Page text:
Dr. Mark is a veterinarian. He has been working with dogs for more than 40 years.
Do I Have to Help My Dog Have Puppies?
I have been involved with some dogs that have needed a lot of help. However, in the vast majority of cases, there is absolutely nothing to do. Nothing! You do not always need to help your dog deliver puppies. Take a deep breath and relax.
Some breeds of dog will be easy to deal with, and others will be more difficult. If you have a pregnant Siberian husky or Alaskan malamute, all you need to do is monitor things. If you have an English bulldog or a Chihuahua, grab your gloves and be ready to help.
How to Prepare for Whelping
If you're sure that your dog is pregnant, figure out about what day she will be whelping, based on the day of breeding. Have all of your supplies ready. You should build a whelping box and have your first aid kit ready with the following:
- a tube of KY lubricant (you can buy this at a pharmacy)
- latex gloves
- an electronic thermometer
- clean towels
- other tools and bandages that you always have handy
Be sure you also have the phone number to your veterinarian's clinic handy. You may end up needing help, or maybe just moral support.
What Will Happen When My Dog Delivers Puppies?
- As the due date approaches: A few days before the due date, you should get used to taking her temperature. Her normal temperature is about 101.5 (this does vary with each dog, and you should take it daily to find out what normal is), and when it drops down (to 99 or 100), she will be whelping within a few hours (this will vary, too, so if she takes up to 10 hours, do not worry too much). Make sure that her whelping box is ready and in a quiet place for her.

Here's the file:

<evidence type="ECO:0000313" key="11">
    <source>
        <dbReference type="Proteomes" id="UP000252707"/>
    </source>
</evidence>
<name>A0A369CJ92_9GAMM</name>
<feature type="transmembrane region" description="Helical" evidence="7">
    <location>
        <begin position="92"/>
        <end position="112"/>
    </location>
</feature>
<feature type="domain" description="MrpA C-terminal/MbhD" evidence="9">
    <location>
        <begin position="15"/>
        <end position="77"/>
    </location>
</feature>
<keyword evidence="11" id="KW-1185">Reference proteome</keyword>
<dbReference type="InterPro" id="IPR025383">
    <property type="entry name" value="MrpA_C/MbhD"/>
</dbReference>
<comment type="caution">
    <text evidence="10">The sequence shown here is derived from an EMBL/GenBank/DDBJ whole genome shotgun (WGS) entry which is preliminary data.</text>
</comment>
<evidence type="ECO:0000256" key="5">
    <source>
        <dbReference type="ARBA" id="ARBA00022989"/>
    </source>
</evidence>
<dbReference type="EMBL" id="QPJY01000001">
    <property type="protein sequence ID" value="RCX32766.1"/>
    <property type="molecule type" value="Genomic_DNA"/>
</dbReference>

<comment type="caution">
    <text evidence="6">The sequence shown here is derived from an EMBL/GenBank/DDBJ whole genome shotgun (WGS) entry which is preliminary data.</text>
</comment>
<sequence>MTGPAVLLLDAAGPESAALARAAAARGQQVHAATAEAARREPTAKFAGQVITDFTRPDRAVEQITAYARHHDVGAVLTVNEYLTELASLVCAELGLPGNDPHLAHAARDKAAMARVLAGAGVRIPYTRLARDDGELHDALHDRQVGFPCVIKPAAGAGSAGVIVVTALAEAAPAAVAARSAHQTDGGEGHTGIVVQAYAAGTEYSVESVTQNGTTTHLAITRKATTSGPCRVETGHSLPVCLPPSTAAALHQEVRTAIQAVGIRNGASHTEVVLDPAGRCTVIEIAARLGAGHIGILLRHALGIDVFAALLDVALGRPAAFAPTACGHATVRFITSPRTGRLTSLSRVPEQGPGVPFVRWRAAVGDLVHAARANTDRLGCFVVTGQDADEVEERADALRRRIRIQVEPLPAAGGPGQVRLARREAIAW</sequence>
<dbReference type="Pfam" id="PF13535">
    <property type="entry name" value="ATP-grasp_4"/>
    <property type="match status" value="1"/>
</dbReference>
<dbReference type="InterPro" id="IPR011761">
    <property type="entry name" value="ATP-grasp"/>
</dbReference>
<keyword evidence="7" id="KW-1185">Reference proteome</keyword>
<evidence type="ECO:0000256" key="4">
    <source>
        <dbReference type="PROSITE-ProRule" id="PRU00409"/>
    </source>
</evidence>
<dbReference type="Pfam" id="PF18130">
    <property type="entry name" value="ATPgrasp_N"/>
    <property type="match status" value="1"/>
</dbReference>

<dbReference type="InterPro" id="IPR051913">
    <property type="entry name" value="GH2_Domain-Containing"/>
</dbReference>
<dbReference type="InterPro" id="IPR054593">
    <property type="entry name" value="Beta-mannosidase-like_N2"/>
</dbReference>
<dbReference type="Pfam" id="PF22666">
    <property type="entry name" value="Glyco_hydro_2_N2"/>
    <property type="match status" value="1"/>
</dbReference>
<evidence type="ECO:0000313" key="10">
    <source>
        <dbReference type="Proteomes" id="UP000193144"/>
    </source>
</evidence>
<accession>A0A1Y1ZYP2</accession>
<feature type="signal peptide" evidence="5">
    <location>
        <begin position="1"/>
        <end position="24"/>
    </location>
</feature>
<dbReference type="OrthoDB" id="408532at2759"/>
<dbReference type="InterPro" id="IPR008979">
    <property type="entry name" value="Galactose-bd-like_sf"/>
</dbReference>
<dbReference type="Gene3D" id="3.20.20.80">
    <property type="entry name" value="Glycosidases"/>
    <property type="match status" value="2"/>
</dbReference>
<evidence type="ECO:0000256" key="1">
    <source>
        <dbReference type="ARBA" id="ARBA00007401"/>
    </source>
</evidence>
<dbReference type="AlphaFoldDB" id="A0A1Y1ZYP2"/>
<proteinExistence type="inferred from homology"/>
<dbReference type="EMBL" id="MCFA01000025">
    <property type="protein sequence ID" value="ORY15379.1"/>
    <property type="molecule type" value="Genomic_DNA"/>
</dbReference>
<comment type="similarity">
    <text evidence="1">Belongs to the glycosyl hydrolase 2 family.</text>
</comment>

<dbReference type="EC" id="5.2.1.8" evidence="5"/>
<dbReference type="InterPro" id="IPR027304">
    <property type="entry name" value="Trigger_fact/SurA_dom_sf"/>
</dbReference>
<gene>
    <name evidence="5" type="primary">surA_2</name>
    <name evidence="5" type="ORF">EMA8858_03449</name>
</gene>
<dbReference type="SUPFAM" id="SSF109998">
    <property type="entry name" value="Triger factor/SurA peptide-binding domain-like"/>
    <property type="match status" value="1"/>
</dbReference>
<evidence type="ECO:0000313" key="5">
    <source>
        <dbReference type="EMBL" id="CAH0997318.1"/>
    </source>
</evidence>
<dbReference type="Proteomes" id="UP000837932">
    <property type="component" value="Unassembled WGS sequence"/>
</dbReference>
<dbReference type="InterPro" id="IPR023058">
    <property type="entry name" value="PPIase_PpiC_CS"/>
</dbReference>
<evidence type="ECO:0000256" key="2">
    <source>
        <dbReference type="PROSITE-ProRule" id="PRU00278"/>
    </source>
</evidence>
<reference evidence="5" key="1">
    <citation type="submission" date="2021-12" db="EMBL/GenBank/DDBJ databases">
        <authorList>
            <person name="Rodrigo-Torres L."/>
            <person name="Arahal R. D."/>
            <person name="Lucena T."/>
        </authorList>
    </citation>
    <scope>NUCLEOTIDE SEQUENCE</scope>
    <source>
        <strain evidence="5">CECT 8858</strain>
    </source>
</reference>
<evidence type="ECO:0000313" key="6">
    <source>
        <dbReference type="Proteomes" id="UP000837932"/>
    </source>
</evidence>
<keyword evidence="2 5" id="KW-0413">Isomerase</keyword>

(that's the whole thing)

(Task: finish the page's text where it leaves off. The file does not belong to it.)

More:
- First stage of labor: Some dogs will want you to hang around the whelping box while they are in the process of giving birth. That is great because you can monitor things. In the first stage of labor, she will probably just be moving around and digging in her bedding. Don’t be surprised if she vomits or regurgitates her last meal. If she is straining excessively, passing a foul or green discharge, or if she is just stretched out on her side and shivering, you should call your veterinarian. Be prepared to spend some time next to your dog, as this stage can last from 4–24 hours.
- Second stage of labor: In the second stage of labor, the contractions will begin in earnest. Puppies should start coming quickly. Don’t get worked up if a puppy is coming back legs first—according to the Handbook of Veterinary Obstetrics, about 40% are born this way.